Attorney General Bill Schuette put the brakes on Sen. Casperson’s plan to rob the Department of Natural Resources Trust Fund for the purpose of paving logging roads and dredging commercial harbors. In AG Opinion #7270, Schuette ruled that the fund is constitutionally protected from uses other than which it is designated.
Senator Thomas Casperson, along with Senators Patrick Colbeck and David Robertson, had introduced SB 214 of 2013, a bill that would amend Public Act 451 of 1994 to allow diversion of these funds to develop logging and mining roads and dredge lakes to support commercial traffic. (Democracy Tree previously reported the large campaign contributions Casperson has taken from logging and mining interests.) The amended language specified that the funds may be used for the “development and maintenance of trails and roads on state land…[to build] infrastructure directly related to natural-resource-based industries, including timber harvesting and mining…infrastructure on waterways including breakwaters and dredging”.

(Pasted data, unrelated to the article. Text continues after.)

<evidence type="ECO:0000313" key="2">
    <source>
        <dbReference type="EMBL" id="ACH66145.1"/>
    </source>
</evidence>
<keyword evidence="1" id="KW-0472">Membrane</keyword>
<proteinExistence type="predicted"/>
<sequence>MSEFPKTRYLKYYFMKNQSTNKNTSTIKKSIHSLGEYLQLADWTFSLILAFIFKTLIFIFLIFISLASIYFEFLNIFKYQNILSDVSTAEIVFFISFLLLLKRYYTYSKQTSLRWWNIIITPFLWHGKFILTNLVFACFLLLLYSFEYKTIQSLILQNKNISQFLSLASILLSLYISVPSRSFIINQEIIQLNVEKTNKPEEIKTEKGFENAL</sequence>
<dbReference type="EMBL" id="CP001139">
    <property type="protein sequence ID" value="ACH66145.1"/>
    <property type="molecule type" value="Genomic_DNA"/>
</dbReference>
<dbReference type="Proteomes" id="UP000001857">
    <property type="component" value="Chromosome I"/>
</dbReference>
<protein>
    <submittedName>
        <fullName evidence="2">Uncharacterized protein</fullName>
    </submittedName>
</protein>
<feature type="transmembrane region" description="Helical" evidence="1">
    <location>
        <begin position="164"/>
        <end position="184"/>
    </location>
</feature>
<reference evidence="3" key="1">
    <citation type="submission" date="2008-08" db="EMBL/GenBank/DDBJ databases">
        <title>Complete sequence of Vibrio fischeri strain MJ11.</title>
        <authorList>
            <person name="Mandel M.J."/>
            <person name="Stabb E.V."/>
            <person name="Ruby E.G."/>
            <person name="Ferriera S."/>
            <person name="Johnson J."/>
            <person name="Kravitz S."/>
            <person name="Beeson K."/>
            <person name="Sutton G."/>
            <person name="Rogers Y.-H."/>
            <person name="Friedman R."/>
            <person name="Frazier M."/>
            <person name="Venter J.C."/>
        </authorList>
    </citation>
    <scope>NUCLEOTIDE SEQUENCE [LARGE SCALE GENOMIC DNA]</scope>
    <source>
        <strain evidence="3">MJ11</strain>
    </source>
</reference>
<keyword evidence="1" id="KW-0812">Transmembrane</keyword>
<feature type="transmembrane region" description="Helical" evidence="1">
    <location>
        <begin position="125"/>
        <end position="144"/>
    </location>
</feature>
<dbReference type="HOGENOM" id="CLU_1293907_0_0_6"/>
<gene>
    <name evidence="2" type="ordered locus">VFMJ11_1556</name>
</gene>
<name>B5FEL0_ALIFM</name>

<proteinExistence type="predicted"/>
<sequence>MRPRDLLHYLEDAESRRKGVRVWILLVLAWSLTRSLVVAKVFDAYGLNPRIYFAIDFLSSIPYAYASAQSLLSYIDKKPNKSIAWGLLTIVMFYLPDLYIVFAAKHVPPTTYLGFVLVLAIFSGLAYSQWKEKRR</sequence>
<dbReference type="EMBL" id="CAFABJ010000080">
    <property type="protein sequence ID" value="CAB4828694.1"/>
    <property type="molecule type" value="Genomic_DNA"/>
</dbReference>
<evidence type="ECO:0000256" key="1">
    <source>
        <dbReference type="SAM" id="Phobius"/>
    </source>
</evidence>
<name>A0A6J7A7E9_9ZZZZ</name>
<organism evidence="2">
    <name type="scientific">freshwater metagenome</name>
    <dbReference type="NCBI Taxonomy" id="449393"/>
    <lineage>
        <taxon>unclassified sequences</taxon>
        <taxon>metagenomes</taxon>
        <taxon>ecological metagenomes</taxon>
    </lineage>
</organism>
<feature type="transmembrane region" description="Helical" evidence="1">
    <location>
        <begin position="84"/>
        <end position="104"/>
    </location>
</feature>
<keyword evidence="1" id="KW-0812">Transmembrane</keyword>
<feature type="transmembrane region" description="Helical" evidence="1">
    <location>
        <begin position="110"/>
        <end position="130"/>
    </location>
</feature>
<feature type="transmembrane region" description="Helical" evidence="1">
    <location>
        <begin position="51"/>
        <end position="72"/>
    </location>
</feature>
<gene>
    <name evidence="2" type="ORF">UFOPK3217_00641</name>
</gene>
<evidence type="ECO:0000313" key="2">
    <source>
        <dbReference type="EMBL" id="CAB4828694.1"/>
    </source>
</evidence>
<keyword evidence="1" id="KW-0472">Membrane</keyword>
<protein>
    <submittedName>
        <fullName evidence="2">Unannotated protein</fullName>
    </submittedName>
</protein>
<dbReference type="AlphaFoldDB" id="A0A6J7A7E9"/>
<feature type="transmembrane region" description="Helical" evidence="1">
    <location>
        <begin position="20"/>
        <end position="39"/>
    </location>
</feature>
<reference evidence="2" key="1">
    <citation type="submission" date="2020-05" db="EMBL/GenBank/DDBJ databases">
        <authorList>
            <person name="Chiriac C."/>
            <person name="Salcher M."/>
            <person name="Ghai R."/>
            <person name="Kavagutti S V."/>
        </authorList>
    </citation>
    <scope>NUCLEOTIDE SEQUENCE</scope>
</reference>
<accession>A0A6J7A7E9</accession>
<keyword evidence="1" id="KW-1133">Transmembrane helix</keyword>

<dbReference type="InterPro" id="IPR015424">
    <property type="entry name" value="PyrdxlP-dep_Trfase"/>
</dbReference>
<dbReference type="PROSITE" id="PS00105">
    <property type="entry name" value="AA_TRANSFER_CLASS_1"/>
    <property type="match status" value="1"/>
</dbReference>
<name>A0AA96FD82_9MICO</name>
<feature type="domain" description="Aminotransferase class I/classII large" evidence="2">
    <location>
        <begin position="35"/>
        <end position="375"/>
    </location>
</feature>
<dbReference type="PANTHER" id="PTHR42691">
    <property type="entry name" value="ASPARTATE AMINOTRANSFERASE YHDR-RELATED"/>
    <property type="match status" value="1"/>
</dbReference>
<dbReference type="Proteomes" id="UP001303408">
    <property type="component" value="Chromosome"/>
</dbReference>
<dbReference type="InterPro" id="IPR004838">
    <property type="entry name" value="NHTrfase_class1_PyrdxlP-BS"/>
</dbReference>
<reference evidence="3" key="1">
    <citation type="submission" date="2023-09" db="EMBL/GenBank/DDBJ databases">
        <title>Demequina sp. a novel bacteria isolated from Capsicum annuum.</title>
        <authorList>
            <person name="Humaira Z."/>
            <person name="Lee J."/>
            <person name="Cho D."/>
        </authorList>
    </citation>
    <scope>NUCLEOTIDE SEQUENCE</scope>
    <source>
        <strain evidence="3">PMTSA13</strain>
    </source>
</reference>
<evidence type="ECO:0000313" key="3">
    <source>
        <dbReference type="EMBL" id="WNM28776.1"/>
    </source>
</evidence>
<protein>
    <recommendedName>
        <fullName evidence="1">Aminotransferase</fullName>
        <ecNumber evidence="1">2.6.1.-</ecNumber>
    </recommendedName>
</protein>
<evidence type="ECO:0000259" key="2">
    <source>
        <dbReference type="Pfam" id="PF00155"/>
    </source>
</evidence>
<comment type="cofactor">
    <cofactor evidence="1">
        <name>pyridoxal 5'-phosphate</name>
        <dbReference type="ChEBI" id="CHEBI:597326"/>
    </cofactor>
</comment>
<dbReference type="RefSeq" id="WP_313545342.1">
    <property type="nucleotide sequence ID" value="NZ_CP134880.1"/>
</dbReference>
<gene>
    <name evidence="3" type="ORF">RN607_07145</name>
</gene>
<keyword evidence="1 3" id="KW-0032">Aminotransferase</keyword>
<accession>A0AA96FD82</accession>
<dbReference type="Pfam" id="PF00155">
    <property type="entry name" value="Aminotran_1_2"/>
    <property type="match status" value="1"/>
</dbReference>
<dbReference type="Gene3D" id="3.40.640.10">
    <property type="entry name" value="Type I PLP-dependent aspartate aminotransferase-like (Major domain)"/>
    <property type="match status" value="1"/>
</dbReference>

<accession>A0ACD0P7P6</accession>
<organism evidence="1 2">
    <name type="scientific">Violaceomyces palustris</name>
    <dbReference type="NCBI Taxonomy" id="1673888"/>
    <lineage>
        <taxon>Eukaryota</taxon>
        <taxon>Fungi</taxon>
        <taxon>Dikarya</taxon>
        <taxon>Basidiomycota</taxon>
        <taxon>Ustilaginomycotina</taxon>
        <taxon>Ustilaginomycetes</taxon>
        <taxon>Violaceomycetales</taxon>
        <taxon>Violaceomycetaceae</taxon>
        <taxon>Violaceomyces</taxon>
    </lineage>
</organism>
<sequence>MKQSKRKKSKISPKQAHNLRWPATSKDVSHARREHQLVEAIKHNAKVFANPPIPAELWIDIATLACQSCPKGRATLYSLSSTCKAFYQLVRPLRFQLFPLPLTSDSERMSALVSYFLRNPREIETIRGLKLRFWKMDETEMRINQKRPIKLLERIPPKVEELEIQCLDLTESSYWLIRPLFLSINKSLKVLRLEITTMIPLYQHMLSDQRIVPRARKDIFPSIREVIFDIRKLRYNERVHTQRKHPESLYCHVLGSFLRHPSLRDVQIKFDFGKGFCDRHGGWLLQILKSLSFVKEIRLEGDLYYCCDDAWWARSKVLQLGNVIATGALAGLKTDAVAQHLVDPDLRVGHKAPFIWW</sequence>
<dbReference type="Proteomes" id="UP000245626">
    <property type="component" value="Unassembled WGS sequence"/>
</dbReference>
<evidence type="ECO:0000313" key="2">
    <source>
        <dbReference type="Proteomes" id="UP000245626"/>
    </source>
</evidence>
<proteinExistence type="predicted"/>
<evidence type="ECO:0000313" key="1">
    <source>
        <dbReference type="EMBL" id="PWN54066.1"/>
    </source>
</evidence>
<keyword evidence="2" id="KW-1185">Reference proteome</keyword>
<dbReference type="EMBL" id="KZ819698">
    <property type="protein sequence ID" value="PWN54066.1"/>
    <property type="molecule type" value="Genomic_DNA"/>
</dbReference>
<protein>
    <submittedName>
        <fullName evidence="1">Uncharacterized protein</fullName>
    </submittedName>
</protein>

The non-partisan organization Michigan League of Conservation Voters reported the victory yesterday:
Attorney General Opinion 7270 concludes that NRTF dollars “cannot be used for the maintenance of existing public recreation facilities, such as maintenance dredging of existing harbors” (p.1). The opinion comes after Governor Rick Snyder signed into law legislation that found alternate funding for emergency dredging projects to address low water levels in the Great Lakes, rather than tapping the NRTF. Michigan LCV vocally supported the Governor’s action.
We saw leadership from Governor Snyder and the DEQ very early on this issue. Attorney General Bill Schuette has now ended this debate by sending a strong message that Michigan’s Natural Resources Trust Fund is a unique, constitutionally-guaranteed promise to all Michiganders. It is not a political plaything.
Now all we have to do is stop Caperson’s bills to allow wolf hunting and to block the science of bio-diversity in Michigan public policy.
Amy Kerr Hardin This article also appears in Voters Legislative Transparency Project